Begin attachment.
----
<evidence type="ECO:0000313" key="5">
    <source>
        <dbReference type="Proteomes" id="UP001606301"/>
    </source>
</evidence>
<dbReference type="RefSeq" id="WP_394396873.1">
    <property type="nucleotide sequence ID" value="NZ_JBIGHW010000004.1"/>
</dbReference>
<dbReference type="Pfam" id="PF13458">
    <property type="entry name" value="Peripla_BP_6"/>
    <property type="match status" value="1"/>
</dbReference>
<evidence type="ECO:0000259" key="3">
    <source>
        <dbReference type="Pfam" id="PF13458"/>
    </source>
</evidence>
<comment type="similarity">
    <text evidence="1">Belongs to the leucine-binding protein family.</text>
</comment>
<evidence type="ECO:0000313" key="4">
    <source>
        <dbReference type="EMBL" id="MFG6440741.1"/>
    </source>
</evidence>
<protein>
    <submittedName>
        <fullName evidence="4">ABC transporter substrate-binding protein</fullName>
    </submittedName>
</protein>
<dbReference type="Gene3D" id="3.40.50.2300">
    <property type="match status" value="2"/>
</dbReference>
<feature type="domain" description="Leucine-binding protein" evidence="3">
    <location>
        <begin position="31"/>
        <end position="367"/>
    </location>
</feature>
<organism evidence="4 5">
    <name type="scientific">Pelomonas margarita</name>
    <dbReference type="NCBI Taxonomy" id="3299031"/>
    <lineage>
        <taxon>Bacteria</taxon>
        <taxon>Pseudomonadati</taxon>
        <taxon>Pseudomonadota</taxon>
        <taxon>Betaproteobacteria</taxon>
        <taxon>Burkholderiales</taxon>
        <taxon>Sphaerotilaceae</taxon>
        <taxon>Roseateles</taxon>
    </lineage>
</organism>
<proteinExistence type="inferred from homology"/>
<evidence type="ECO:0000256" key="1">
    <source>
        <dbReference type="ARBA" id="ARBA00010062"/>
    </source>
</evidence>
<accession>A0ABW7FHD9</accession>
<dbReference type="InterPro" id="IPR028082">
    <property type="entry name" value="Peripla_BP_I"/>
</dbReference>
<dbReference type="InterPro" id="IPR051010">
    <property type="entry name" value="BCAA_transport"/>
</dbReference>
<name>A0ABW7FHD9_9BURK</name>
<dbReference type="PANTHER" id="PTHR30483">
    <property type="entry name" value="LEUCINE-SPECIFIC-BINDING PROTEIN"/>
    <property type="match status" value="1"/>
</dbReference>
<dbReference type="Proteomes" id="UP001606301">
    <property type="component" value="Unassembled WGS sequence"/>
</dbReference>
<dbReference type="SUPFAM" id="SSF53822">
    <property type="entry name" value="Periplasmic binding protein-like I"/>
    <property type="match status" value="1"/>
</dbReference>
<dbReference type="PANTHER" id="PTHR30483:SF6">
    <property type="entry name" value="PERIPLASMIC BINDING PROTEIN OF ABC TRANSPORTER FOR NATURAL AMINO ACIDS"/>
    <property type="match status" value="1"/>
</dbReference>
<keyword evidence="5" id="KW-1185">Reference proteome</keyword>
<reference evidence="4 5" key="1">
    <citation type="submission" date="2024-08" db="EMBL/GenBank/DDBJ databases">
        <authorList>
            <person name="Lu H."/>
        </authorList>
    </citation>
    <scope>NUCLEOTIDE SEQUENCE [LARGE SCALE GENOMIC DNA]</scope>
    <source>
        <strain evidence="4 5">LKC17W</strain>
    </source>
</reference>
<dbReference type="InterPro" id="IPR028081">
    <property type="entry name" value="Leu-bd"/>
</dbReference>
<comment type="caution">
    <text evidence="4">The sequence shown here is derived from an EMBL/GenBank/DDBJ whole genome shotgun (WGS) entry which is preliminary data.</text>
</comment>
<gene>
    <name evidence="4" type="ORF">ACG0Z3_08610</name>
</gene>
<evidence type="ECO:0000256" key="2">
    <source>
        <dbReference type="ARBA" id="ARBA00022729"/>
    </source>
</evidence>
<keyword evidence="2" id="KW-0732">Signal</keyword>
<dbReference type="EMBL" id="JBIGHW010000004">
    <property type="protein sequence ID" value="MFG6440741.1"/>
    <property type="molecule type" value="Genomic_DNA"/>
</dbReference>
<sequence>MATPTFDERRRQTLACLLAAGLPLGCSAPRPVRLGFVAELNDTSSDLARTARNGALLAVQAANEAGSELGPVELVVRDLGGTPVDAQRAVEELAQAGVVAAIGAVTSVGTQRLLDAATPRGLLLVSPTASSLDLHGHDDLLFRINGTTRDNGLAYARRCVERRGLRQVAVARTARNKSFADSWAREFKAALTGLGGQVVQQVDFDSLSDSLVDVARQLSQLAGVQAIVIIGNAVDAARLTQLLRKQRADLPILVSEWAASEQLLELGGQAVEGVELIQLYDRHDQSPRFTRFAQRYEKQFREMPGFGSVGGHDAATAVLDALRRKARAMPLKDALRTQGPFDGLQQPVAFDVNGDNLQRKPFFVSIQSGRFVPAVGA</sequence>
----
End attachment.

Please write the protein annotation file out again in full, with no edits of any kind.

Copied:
<evidence type="ECO:0000313" key="5">
    <source>
        <dbReference type="Proteomes" id="UP001606301"/>
    </source>
</evidence>
<dbReference type="RefSeq" id="WP_394396873.1">
    <property type="nucleotide sequence ID" value="NZ_JBIGHW010000004.1"/>
</dbReference>
<dbReference type="Pfam" id="PF13458">
    <property type="entry name" value="Peripla_BP_6"/>
    <property type="match status" value="1"/>
</dbReference>
<evidence type="ECO:0000259" key="3">
    <source>
        <dbReference type="Pfam" id="PF13458"/>
    </source>
</evidence>
<comment type="similarity">
    <text evidence="1">Belongs to the leucine-binding protein family.</text>
</comment>
<evidence type="ECO:0000313" key="4">
    <source>
        <dbReference type="EMBL" id="MFG6440741.1"/>
    </source>
</evidence>
<protein>
    <submittedName>
        <fullName evidence="4">ABC transporter substrate-binding protein</fullName>
    </submittedName>
</protein>
<dbReference type="Gene3D" id="3.40.50.2300">
    <property type="match status" value="2"/>
</dbReference>
<feature type="domain" description="Leucine-binding protein" evidence="3">
    <location>
        <begin position="31"/>
        <end position="367"/>
    </location>
</feature>
<organism evidence="4 5">
    <name type="scientific">Pelomonas margarita</name>
    <dbReference type="NCBI Taxonomy" id="3299031"/>
    <lineage>
        <taxon>Bacteria</taxon>
        <taxon>Pseudomonadati</taxon>
        <taxon>Pseudomonadota</taxon>
        <taxon>Betaproteobacteria</taxon>
        <taxon>Burkholderiales</taxon>
        <taxon>Sphaerotilaceae</taxon>
        <taxon>Roseateles</taxon>
    </lineage>
</organism>
<proteinExistence type="inferred from homology"/>
<evidence type="ECO:0000256" key="1">
    <source>
        <dbReference type="ARBA" id="ARBA00010062"/>
    </source>
</evidence>
<accession>A0ABW7FHD9</accession>
<dbReference type="InterPro" id="IPR028082">
    <property type="entry name" value="Peripla_BP_I"/>
</dbReference>
<dbReference type="InterPro" id="IPR051010">
    <property type="entry name" value="BCAA_transport"/>
</dbReference>
<name>A0ABW7FHD9_9BURK</name>
<dbReference type="PANTHER" id="PTHR30483">
    <property type="entry name" value="LEUCINE-SPECIFIC-BINDING PROTEIN"/>
    <property type="match status" value="1"/>
</dbReference>
<dbReference type="Proteomes" id="UP001606301">
    <property type="component" value="Unassembled WGS sequence"/>
</dbReference>
<dbReference type="SUPFAM" id="SSF53822">
    <property type="entry name" value="Periplasmic binding protein-like I"/>
    <property type="match status" value="1"/>
</dbReference>
<dbReference type="PANTHER" id="PTHR30483:SF6">
    <property type="entry name" value="PERIPLASMIC BINDING PROTEIN OF ABC TRANSPORTER FOR NATURAL AMINO ACIDS"/>
    <property type="match status" value="1"/>
</dbReference>
<keyword evidence="5" id="KW-1185">Reference proteome</keyword>
<reference evidence="4 5" key="1">
    <citation type="submission" date="2024-08" db="EMBL/GenBank/DDBJ databases">
        <authorList>
            <person name="Lu H."/>
        </authorList>
    </citation>
    <scope>NUCLEOTIDE SEQUENCE [LARGE SCALE GENOMIC DNA]</scope>
    <source>
        <strain evidence="4 5">LKC17W</strain>
    </source>
</reference>
<dbReference type="InterPro" id="IPR028081">
    <property type="entry name" value="Leu-bd"/>
</dbReference>
<comment type="caution">
    <text evidence="4">The sequence shown here is derived from an EMBL/GenBank/DDBJ whole genome shotgun (WGS) entry which is preliminary data.</text>
</comment>
<gene>
    <name evidence="4" type="ORF">ACG0Z3_08610</name>
</gene>
<evidence type="ECO:0000256" key="2">
    <source>
        <dbReference type="ARBA" id="ARBA00022729"/>
    </source>
</evidence>
<keyword evidence="2" id="KW-0732">Signal</keyword>
<dbReference type="EMBL" id="JBIGHW010000004">
    <property type="protein sequence ID" value="MFG6440741.1"/>
    <property type="molecule type" value="Genomic_DNA"/>
</dbReference>
<sequence>MATPTFDERRRQTLACLLAAGLPLGCSAPRPVRLGFVAELNDTSSDLARTARNGALLAVQAANEAGSELGPVELVVRDLGGTPVDAQRAVEELAQAGVVAAIGAVTSVGTQRLLDAATPRGLLLVSPTASSLDLHGHDDLLFRINGTTRDNGLAYARRCVERRGLRQVAVARTARNKSFADSWAREFKAALTGLGGQVVQQVDFDSLSDSLVDVARQLSQLAGVQAIVIIGNAVDAARLTQLLRKQRADLPILVSEWAASEQLLELGGQAVEGVELIQLYDRHDQSPRFTRFAQRYEKQFREMPGFGSVGGHDAATAVLDALRRKARAMPLKDALRTQGPFDGLQQPVAFDVNGDNLQRKPFFVSIQSGRFVPAVGA</sequence>